This is something that I'm sure a lot of authors deal with, so I thought it might be helpful to share a few tips on maintaining a chin up during the lows of the query trenches.
You're in good company
Take a piece of paper and pencil to your bookshelf. Make a list of every author with a book on your shelf. Feel free to stop when you run out of space on your paper. Now, get a red pen. Find a big, thick felt one that you imagine every editor buys by the truck load. Draw a sharp, authoritative line through each authors name and write "Reject" next to it.
Every single author on your paper has, without fail, been rejected. Either from an agent, an editor, or a reader. Each one of them has felt like the whole world drew a red line through their name and called them a reject.
If all those writers can face a mountain of rejection and come out the other side as authors, so can you.
Listen to your fans
If you've gotten to the querying stage, I'm going to assume you've had other people read your work. Hopefully, lots of other people. I'm also going to assume, that within that group of people there have been folks who like and love what you wrote. These are your first fans.
Go back through their notes. Ignore the constructive criticism. You've fixed all that by now. Focus like a laser on the words of praise. The comments that give you warm fuzzies are little jolts of author boost juice. Write them down on note cards and tape them up. Put them on your computer, the mirror, the fridge, inside your notebook. Type them into the document where you keep track of rejections. Decorate your world with words that fill you back up. Not everyone is going to love your work, but these people did.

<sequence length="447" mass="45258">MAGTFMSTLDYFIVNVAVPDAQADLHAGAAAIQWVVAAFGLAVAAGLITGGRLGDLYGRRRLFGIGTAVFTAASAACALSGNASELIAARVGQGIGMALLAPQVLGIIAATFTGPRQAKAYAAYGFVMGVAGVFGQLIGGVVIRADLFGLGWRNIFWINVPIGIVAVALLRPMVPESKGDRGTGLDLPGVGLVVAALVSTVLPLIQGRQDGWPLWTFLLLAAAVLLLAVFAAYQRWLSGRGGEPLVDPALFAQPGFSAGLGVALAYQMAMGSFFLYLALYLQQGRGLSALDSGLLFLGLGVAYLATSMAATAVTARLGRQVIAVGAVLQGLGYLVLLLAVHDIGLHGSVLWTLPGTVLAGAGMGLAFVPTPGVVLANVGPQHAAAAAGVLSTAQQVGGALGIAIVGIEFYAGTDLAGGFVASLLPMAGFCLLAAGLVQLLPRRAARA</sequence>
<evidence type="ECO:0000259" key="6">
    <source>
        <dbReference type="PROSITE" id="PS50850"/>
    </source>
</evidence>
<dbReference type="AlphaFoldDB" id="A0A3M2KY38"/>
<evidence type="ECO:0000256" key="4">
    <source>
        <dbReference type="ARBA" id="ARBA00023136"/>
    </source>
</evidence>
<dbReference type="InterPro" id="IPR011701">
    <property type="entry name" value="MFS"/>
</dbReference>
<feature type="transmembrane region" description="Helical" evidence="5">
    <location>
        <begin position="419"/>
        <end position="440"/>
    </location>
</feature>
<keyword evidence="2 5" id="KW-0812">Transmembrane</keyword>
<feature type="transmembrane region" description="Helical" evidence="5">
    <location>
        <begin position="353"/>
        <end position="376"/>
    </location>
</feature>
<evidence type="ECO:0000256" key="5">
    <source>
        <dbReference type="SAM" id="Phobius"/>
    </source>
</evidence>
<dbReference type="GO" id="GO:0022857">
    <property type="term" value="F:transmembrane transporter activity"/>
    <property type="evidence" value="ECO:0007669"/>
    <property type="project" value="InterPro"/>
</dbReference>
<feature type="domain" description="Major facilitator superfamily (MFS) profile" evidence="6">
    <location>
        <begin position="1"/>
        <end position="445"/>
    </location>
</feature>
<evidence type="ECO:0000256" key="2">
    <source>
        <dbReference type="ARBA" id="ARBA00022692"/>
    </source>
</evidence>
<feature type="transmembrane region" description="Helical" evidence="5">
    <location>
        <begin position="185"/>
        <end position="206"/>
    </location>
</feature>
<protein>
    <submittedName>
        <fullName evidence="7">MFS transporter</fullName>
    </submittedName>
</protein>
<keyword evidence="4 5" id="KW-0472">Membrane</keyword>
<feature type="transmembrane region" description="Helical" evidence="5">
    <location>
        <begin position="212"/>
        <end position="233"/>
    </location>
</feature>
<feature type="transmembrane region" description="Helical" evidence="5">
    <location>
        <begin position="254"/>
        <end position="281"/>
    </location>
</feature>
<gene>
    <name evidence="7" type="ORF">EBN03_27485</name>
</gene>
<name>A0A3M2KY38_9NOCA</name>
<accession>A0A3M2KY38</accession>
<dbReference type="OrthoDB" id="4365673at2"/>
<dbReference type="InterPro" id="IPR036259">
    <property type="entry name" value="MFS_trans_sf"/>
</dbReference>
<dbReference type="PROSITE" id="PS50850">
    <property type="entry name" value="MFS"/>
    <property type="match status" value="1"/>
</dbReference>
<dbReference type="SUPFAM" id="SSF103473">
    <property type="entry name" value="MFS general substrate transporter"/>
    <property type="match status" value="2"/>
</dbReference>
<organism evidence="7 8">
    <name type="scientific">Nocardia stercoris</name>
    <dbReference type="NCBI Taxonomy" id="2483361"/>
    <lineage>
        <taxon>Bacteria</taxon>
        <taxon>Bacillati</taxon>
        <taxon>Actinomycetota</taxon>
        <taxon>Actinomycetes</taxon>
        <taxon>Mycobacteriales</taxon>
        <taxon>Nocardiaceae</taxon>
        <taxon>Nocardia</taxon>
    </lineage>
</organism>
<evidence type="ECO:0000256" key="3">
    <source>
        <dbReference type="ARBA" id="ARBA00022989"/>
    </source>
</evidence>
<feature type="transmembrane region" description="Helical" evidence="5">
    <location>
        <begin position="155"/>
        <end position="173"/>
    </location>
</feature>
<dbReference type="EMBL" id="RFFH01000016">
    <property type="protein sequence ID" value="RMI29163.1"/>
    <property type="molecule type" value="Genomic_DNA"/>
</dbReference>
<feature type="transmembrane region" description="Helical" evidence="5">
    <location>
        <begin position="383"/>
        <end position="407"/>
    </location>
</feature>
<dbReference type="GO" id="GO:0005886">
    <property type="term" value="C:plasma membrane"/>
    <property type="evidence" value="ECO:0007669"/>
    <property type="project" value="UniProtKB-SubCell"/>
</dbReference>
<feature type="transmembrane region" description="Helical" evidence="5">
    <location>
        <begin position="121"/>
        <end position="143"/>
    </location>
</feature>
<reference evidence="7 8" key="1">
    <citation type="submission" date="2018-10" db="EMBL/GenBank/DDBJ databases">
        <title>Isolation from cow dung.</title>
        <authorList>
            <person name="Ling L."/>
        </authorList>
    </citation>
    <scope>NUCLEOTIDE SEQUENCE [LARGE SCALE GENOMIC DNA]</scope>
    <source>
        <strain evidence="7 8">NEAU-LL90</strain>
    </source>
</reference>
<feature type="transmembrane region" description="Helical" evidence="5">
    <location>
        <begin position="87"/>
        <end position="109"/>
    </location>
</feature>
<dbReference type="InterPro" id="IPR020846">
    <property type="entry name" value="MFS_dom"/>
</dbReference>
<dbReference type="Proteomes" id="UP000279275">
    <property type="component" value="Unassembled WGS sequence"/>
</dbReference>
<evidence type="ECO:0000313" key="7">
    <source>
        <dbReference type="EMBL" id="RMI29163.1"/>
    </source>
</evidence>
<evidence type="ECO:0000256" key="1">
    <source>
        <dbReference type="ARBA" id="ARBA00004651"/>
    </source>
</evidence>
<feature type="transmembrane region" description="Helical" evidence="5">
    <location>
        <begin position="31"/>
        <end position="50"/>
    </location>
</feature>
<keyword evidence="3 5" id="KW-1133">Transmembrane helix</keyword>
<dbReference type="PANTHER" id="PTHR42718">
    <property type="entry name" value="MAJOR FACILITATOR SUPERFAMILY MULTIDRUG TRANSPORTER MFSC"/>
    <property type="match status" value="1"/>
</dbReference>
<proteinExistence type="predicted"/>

Look at your journey
Most of us have been writing for a long time, even if it wasn't toward a goal of a novel. If you're like me, you have random notebooks or scraps of manuscripts long forgotten stashed in your drawers. They are embarrassing, laughable attempts at prose. They are what we once thought was nothing short of sheer brilliance.
Of course, now you know better. You can look at that short story from college and groan at all the adverbs and 7 syllable words you thought made you look smart. Even if you don't have a history of writing samples, you do have the first draft of your manuscript. Go back and look at your original first chapter. Can you imagine sending that off to agents or publishers? Yikes.
Being an author is a journey. You're much better than you were even a year ago and next year, you'll be even better. Even if this project doesn't make it into print, you can and will get better so maybe the next one will.
What tips or tricks do you have for keeping the faith in the face of rejection?